'Lourdes': Film Review
Alban Teurlai and Thierry Demaiziere's documentary delivers a behind-the-scenes portrait of the French town that has become one of the most important sites of religious tourism.
By the end of Alban Teurlai and Thierry Demaiziere's immersive documentary about Lourdes, you'll feel like you've been to the French town that has become one of the most important religious pilgrimage destinations in the world. What you won't feel is that you've learned very much about the subject. Immersive rather than informative, Lourdes, which recently received its world premiere at Hot Docs, proves as frustrating as it is often deeply moving.
Brief informational graphics presented early on inform us that Lourdes receives millions of visitors every year and that some 7,000 recoveries and 70 miracles have been documented. The phenomenon is a result of a French peasant girl, Bernadette, having seen visions of the Virgin Mary there more than 160 years ago. The town is now a major site of religious tourism, as demonstrated by the throngs attending outdoor church services and a glimpse of a very well-stocked gift shop filled with religious trinkets.
The filmmakers focus on several people who travel to Lourdes, at great personal expense and with tremendous difficulty, in search of a miracle. They include a 40-year-old man who has been reduced to a childlike state after a devastating car accident and is being cared for by his elderly parents; a man with ALS (Lou Gehrig's disease) who says that he has felt inner peace since his fatal diagnosis; a teenage girl with a debilitating skin condition who has been brought there by her father who has scrimped and saved to afford the annual trips; and a father and his little boy who is suffering from an unspecified but apparently terminal condition.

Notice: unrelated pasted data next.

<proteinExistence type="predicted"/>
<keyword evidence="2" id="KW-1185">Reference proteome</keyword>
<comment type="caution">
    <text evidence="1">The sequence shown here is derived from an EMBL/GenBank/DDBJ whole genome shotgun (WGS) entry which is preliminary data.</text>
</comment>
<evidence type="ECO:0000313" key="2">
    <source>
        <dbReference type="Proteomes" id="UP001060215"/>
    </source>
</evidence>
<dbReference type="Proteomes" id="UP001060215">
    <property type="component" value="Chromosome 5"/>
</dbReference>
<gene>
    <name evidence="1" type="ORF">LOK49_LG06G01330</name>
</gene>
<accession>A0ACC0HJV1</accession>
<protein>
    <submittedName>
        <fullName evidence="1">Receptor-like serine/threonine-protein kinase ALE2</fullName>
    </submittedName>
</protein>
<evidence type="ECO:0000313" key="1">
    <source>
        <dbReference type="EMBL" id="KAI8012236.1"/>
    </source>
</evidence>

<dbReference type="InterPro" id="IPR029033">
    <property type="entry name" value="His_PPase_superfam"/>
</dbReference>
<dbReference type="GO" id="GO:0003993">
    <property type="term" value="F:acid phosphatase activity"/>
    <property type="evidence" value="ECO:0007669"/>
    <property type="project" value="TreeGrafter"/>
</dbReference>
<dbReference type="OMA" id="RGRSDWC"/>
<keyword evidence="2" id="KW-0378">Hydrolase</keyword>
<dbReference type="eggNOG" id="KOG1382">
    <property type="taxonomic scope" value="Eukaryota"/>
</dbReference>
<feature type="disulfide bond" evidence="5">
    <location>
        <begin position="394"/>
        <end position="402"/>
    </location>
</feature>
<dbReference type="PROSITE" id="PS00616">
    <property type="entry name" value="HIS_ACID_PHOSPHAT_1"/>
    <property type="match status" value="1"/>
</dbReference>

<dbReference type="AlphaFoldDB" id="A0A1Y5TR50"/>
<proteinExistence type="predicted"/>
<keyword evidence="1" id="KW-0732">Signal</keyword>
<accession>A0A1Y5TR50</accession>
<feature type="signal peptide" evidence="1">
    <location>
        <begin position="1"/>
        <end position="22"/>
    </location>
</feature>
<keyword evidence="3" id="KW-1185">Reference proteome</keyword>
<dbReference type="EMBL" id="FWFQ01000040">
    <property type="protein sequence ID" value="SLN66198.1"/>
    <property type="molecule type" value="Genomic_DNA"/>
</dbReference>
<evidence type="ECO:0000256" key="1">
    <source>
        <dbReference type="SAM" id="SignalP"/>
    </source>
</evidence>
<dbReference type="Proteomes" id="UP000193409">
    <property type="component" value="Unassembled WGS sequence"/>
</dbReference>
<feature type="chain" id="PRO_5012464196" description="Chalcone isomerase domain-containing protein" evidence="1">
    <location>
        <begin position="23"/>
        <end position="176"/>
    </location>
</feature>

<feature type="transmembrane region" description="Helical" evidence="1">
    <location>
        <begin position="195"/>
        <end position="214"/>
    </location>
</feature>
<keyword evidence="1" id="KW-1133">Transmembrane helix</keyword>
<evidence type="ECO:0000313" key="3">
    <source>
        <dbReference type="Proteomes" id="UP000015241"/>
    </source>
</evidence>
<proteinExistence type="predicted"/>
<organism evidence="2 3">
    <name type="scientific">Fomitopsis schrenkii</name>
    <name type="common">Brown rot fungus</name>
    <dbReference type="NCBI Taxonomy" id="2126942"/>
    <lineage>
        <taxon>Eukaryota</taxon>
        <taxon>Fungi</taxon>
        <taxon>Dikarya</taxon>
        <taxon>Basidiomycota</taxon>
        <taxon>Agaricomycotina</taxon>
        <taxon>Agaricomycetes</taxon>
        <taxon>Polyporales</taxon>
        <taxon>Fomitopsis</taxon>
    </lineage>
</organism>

We're also introduced to a seemingly mute middle-aged man who can only communicate by pointing to letters as a result of several failed suicide attempts. He's been coming to Lourdes for 15 years, and is well known to the staff there, including a priest who asks him, "Does your faith make your life easier?" "No," the man answers without hesitation, by pointing to "N" and "O."
The documentary provides a behind-the-scenes portrait of the care provided the more infirm visitors, such as the aides receiving precise instructions as to how to groom and bathe them. "Have them look nice for the Virgin Mary," the head nurse tells them.
The odds of a miracle are steep, as acknowledged by a woman who says that she's not mad at the Virgin Mary for not curing her. "It's like winning the lottery," she shrugs, pointing to the vast numbers of people who come to Lourdes in desperation. Nonetheless, belief runs strong, as evidenced by a scene in which a group of people excitedly share a cellphone video in which the image of the Virgin Mary seems to appear. Each of the pilgrims profiled in the film is shown bathing in the supposedly healing waters of the grotto where Bernadette first saw her in 1858.
The focus on afflicted individuals provides the film with a strong emotional component, abetted by Pierre Aviat's powerful musical score. For viewers not already familiar with Lourdes and its history, however, the approach may prove less than satisfying. And the doc's climactic depiction of what appears to be a minor miracle feels more than a little manipulative.
Production company: Falabracks
Directors: Alban Teurlai, Thierry Demaiziere
Screenwriters: Alban Teurlai, Thierry Demaiziere, Jeanne Aptekman, Sixtine Leon-Dufour
Producers: Stephanie Schorter, Thierry Demaiziere, Alban Teuriai
Executive producers: Stephanie Schorter, Stephane Celerier, Valerie Garcia
Director of photography-editor: Alban Teurlai
Composer: Pierre Aviat
Venue: Hot Docs